Inchoate Offences Flashcards Preview

criminal law > Inchoate Offences > Flashcards

Flashcards in Inchoate Offences Deck (16)
Loading flashcards...

what is the case authority for incitement

HMA v Tannahill and Neilson (1943)


what is the definition of incitement

“instigation to a crime may in itself be criminal even although the crime is never committed and never attempted to be committed.”


where was the definition of incitement reinforced?

Baxter v HMA (1998)
The crime of incitement can still be constituted without a definite, final instruction


what is the case authority for conspiracy

Maxwell v HMA (1980)


what is conspiracy as defined in Maxwell v HMA (1980)

constituted by the agreement of two or more persons to further achieve a criminal purpose


what is a criminal purpose

A criminal purpose is one that if attempted or achieved by action on the part of an individual would itself constitute a crime.


what was the significance of Maxwell v HMA 1980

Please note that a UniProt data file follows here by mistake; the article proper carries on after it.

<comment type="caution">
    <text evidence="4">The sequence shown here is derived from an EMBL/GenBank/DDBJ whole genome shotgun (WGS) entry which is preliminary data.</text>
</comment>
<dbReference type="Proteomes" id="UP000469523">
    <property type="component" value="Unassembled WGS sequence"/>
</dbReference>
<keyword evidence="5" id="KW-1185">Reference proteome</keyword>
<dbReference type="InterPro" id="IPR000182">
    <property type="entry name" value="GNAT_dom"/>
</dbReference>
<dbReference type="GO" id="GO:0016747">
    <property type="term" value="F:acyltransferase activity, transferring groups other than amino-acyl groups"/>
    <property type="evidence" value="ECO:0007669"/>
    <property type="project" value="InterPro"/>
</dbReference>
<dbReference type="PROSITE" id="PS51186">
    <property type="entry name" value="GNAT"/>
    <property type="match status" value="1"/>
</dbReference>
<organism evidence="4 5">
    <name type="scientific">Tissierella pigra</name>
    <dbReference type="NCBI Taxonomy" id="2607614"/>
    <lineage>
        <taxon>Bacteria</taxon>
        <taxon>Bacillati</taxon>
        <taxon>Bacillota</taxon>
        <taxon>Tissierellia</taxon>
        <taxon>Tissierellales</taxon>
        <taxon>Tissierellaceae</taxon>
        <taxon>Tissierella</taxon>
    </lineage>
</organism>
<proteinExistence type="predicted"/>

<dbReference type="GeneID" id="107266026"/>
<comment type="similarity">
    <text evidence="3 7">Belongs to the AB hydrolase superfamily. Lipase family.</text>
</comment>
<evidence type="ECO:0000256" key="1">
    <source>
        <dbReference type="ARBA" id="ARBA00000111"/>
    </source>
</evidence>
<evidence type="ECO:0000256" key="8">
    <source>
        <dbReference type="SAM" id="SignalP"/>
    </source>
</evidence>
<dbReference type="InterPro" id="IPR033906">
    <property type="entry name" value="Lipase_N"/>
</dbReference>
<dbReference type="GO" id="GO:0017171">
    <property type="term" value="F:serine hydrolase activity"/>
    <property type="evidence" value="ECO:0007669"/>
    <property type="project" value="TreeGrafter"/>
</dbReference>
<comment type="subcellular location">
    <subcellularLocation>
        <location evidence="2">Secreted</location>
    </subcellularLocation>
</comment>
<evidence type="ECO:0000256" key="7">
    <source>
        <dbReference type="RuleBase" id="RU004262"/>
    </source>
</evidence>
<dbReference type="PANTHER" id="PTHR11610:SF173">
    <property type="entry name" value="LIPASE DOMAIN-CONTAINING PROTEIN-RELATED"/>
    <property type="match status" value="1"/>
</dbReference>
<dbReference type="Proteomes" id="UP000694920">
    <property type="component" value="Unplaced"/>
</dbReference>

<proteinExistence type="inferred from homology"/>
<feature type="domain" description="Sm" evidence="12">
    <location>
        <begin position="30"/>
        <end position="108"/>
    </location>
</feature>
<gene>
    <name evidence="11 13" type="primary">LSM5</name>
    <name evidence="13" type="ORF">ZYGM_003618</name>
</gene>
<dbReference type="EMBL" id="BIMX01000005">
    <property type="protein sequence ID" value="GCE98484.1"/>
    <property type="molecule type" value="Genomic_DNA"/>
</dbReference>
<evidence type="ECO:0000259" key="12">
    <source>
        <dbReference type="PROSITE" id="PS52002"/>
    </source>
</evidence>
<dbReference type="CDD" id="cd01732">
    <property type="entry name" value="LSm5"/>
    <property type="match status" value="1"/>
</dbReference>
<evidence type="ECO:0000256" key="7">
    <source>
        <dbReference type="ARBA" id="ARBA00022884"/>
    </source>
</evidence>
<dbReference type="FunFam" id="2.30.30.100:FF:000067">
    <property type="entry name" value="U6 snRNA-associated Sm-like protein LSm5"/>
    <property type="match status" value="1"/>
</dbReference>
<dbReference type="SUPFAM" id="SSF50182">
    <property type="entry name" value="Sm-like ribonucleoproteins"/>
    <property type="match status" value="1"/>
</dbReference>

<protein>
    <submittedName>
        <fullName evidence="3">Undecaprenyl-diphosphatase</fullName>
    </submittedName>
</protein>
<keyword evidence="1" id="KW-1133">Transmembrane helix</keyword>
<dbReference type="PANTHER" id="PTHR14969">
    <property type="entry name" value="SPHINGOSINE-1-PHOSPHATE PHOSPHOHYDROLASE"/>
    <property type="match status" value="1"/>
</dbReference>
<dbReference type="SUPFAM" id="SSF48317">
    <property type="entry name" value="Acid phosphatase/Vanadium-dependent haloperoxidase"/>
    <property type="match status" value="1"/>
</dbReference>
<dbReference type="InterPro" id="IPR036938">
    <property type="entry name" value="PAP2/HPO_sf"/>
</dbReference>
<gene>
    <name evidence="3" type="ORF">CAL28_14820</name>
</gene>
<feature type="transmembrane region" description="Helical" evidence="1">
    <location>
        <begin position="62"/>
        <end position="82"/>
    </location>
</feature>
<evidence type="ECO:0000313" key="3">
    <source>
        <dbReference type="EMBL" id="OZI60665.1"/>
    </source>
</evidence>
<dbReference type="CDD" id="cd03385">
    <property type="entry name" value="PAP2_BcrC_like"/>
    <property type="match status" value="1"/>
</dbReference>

it was the criminality of the purpose and not the result that made the crime a conspiracy.


what case reinforced the definition of conspiracy

coleman v HMA 1999, found that the agreement to further a criminal purpose need not be expressed


could the jury infer from the accused actions that he had agreed in a conspiracy

“by taking a weapon and leaving the house in the company of the others”


what did the Criminal Procedure (Scotland) Act 1995 s294 say about attempt?

(1)Attempt to commit any indictable crime is itself an indictable crime.

(2)Attempt to commit any offence punishable on complaint shall itself be an offence punishable on complaint.


what are the three actus reus of attempt theories

- irrevocability theory
- the last attempt theory
- the perpetration theory


what actus rues of attempt theory best describes the modern law

perpetration theory


what is the perpetration theory

The attempt must be sufficiently proximate to the commission/perpetration of the completed crime


what did Cawthorne v HMA 1968 conclude?

the mens rea for the attempt is the same as the mens rea for the crime


How does Scots law deal with situations where:

there is an attempt to commit a crime but, for some reason or another, the attempt is unsuccessful?
The accused has the mens rea and has moved to the perpetration stage?

the law is unclear, but in Docherty V Brown it concluded it was not relevant if the crime was possible of not as mens rea satisfied


what is the law on absolute impossibility

you cannot be convicted of a non-existent crime